This page provides clinical guidance on leg ulcers for health professionals.
The following information about leg ulcers is taken from 3D Regional HealthPathways, accessed June 2020:
About leg ulcers
Leg ulcers are wounds on the lower limb that have been present for 2 weeks. The most common causes of leg ulceration seen in general practice are:
- Venous insufficiency (most common)
- Arterial ulcers are less common and require revascularisation
- Mixed aetiology (arterial and venous)
- Atypical or other:
◊ Malignant causes
◊ Pressure ulcers
◊ Pyogenic granuloma
◊ Bullous pemphigoid
◊ Iatrogenic or trauma (e.g., skin tears)
◊ Vasculitic ulcers
◊ Auto-immune causes
The management of leg ulcers is complex. The simple rule is to treat the whole patient and not the hole in the patient.
All patients with non-healing wounds that have been present for 2 weeks on the lower limb require specialist assessment to ensure appropriate management.
- Assess and manage the wound according to the General Wound Care pathway.
- If there is inadequate healing or failure to reduce in size within 2 weeks, look for the underlying cause, or causes, of the ulceration:
• Diabetic foot ulcers
• Chronic venous insufficiency
• Peripheral vascular disease
- Consider other factors that may affect healing.
Diabetic neuropathic ulceration
- If the wound is a diabetic neuropathic wound, see Diabetes Foot Care.
- Advise the patient not to weight bear – arrange use of wheelchair or crutches for offloading.
Venous leg ulcers
- Request specialised wound care nursing for compression therapy.
- Venous eczema is common. Regular emollients are important with short courses of moderately potent steroids for flare ups.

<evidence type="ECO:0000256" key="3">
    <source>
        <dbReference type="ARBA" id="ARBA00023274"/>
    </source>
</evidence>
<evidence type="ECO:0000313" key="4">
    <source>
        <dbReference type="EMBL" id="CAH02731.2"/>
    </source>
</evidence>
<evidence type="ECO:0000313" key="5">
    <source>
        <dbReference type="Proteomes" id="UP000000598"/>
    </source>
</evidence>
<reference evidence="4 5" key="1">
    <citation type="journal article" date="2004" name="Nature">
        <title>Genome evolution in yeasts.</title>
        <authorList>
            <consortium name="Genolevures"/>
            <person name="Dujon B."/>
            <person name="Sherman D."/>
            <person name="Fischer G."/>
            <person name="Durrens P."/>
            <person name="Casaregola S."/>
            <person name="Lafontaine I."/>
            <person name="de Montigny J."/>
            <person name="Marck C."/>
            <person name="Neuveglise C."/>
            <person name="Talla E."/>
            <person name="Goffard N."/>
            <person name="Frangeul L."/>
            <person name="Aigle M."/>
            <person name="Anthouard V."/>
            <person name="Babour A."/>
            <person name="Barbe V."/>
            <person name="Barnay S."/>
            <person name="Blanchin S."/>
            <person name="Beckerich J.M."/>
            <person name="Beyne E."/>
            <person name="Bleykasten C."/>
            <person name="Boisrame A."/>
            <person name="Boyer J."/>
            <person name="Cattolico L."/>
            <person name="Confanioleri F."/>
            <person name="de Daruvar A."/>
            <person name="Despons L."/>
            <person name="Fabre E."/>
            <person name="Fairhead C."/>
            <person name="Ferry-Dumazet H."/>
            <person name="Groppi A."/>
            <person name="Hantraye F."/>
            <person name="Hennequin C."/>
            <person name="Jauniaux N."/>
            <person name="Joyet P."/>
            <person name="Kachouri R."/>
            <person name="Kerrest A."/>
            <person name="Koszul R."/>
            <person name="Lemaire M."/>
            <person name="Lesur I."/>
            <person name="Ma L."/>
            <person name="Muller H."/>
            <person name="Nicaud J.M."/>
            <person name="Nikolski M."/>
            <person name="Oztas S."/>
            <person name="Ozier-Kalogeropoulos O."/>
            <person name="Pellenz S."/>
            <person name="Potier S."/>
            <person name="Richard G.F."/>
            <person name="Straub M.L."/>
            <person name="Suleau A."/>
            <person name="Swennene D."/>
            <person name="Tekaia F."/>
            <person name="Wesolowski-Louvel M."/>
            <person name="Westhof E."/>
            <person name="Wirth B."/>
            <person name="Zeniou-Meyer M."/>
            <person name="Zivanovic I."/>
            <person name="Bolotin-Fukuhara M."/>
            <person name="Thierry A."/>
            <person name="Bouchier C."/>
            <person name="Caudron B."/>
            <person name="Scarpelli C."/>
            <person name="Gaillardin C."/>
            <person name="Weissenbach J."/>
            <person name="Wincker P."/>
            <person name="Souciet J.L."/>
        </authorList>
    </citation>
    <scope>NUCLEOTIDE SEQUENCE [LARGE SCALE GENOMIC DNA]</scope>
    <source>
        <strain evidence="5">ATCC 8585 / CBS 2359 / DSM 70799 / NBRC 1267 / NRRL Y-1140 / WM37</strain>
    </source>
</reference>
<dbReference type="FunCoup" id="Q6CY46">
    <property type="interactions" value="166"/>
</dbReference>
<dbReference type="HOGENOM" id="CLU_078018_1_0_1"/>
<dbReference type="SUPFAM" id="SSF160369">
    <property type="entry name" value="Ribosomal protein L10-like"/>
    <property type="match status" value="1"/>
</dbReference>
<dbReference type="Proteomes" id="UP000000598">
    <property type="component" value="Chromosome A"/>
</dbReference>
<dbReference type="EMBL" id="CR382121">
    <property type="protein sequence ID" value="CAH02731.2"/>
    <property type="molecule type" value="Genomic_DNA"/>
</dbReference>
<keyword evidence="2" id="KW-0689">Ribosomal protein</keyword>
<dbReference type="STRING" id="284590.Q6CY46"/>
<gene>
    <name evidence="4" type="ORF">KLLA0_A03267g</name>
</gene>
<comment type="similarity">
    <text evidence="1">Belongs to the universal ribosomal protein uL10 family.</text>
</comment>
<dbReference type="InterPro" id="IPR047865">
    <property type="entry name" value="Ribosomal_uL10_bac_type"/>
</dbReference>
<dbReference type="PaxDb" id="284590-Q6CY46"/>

- If there are symptoms or signs of localised, spreading or systemic infection:
• Swabs are of limited use and cannot determine whether an ulcer is infected or not.
• Systemic antibiotics are generally only useful if there is clinical evidence of spreading or systemic infection. Topical antibiotics are not recommended.
• See also Wound Infections.
- If there are recurrent ulcers despite adequate compression therapy, request non-acute vascular surgery assessment.
Arterial leg ulcers
- Request assessment for revascularisation where possible:
• If there are clinical signs of critical limb ischaemia (rest pain and/or tissue loss with absent pulses), request acute vascular surgery assessment.
• If there are signs of peripheral vascular disease other than critical limb ischaemia, request non-acute vascular surgery assessment and specialised wound care nursing assessment (for wound assessment, care and monitoring), at the same time.
- Provide adequate analgesia. Pain may be severe and short term opiates are often required. See Analgesia in Adults with Acute Pain.
- If the wound is dry, ensure it is kept dry to prevent secondary infection. Paint with betadine and apply padded dry dressing. If the patient is allergic to iodine, use nothing but a dry dressing.
- If pulses are palpable, it is safe to use a single layer Tubigrip bandage to help control oedema.
Lymphatic leg ulcers
- Request specialised wound care nursing assessment for compression therapy.
- See the Lymphoedema pathway.
Suspected Malignant ulcers
- If malignancy is suspected in any non-healing or atypical leg ulcer, consider biopsy.
- Suspected or biopsy-proven malignant ulcers require surgical excision. Request non-acute plastic surgery assessment if access criteria are met.
Australian and New Zealand Clinical Practice Guideline for prevention and management of venous leg ulcers Australian Wound Management Association and New Zealand Wound Care Society
- Leg ulcers 3D Regional HealthPathways, NZ, 2020